Speaker: African American Working Class Politics in Sunbelt Atlanta

 Sanitation workers strike supporters marching in downtown Atlanta, Georgia, March 28, 1970. Tom Coffin Photographs [V003-700328-B22]

Sanitation workers strike supporters marching in downtown Atlanta, Georgia, March 28, 1970. Tom Coffin Photographs [V003-700328-B22]

Join us in Georgia State University’s Department of History for Seth LaShier’s upcoming talk based on research for his in-progress dissertation, “Reimagining Work and Race: African American Working Class Politics in Sunbelt Atlanta.” LaShier, a PhD candidate at George Washington University, is an awardee of the 2014 Reed Fink Award in Southern Labor History which is sponsored by the Southern Labor Archives. His research focus is on race, class, and capitalism in US History.

      DATE: Monday, May 4, 2015

      LOCATION: 25 Park Place, Room 2150 (Department of History)

      TIME: 12:30pm

LaShier’s “research will investigate the politics of African American workers in Atlanta in the 1960s and 1970s. Specifically…[to] show how these workers’ beliefs, values, and practices at the workplace changed and how these alterations manifested themselves politically, at the workplace and in the larger political arena.

“In recent years, historians have found class politics to be central to understanding the civil rights movement and rise of black political power in the city, as well as the rise of color-blind, meritocratic-obsessed conservatives in the Atlanta suburbs. According to these histories, the urban low-wage African American worker often represented the “other” that the white and black middle classes defined themselves against. Yet, these workers, who frequently worked in service industries, lack their own history, particularly as it relates to their changing world of work. In focusing on Atlanta’s black working class in my dissertation, [LaShier] seek[s] to uncover areas of agreement and conflict, compromise and resistance over ideologies and practices of race and work that helped shape this Sunbelt city. Work and race, always closely entwined in American history, became a key point of contention over the transforming political culture and economy of this era.”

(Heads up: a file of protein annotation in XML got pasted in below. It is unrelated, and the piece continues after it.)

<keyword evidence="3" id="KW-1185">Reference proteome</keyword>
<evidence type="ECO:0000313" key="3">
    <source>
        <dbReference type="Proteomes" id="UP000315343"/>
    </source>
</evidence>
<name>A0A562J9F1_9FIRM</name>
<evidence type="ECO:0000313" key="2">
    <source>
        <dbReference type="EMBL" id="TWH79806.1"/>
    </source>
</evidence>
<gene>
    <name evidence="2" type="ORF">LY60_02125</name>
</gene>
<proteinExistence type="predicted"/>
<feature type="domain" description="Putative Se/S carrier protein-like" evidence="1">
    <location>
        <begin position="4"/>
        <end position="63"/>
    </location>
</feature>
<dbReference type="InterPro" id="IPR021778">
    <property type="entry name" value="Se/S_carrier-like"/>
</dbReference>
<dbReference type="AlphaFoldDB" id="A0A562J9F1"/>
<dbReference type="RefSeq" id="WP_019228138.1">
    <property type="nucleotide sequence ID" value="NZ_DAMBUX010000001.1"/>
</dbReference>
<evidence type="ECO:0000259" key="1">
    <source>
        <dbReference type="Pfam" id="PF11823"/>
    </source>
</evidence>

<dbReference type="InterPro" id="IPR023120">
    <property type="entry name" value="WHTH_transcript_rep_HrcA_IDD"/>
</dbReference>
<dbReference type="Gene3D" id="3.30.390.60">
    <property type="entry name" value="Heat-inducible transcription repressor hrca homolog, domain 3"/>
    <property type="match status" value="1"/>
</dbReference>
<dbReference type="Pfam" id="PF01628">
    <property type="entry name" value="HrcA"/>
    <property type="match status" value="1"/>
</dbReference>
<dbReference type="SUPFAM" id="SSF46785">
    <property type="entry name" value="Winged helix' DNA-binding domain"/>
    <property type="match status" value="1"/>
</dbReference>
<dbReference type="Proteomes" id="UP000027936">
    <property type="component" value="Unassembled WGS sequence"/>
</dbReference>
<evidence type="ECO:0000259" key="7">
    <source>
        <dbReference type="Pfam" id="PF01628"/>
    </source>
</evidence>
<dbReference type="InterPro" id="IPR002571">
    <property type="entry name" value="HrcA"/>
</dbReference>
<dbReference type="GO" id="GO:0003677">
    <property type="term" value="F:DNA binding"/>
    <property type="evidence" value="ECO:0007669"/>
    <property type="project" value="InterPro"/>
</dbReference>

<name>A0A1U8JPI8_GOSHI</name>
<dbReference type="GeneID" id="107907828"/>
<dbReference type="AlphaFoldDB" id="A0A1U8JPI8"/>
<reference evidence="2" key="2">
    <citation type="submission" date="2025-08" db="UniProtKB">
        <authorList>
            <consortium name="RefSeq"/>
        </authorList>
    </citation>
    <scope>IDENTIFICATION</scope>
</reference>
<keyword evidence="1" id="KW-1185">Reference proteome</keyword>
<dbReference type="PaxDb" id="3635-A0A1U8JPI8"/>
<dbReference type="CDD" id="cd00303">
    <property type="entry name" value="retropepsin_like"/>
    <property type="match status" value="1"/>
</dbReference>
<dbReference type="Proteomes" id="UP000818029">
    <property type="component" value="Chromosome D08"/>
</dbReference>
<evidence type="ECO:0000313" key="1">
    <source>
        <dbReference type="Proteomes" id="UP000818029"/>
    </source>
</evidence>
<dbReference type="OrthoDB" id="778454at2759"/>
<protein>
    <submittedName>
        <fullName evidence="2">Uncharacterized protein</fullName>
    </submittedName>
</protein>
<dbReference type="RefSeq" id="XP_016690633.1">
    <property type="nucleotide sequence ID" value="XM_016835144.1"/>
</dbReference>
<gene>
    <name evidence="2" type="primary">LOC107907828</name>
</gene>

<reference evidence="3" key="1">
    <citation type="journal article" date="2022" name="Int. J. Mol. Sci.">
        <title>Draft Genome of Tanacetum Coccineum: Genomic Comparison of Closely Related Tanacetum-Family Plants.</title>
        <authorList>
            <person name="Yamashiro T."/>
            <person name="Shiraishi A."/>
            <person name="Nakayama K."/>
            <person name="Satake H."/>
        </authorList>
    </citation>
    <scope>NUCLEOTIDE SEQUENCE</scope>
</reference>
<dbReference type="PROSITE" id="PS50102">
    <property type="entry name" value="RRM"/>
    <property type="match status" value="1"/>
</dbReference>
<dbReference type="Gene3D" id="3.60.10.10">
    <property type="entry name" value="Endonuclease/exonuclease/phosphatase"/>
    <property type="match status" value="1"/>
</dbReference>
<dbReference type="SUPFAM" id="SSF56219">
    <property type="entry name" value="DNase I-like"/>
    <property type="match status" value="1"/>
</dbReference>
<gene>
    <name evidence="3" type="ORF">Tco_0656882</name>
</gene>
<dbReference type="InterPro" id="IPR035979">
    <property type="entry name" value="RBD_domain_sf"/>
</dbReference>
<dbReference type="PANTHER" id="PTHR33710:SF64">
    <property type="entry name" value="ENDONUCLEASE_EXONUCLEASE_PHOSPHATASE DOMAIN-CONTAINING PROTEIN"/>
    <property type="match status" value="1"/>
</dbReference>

The deadline to submit applications for the 2015 Reed Fink Award in Southern Labor History is May 15, 2015.

Share
This entry was posted in Uncategorized. Bookmark the permalink.
1 Star2 Stars3 Stars4 Stars5 Stars (2 votes, average: 5.00 out of 5)
Loading...

Comments are closed.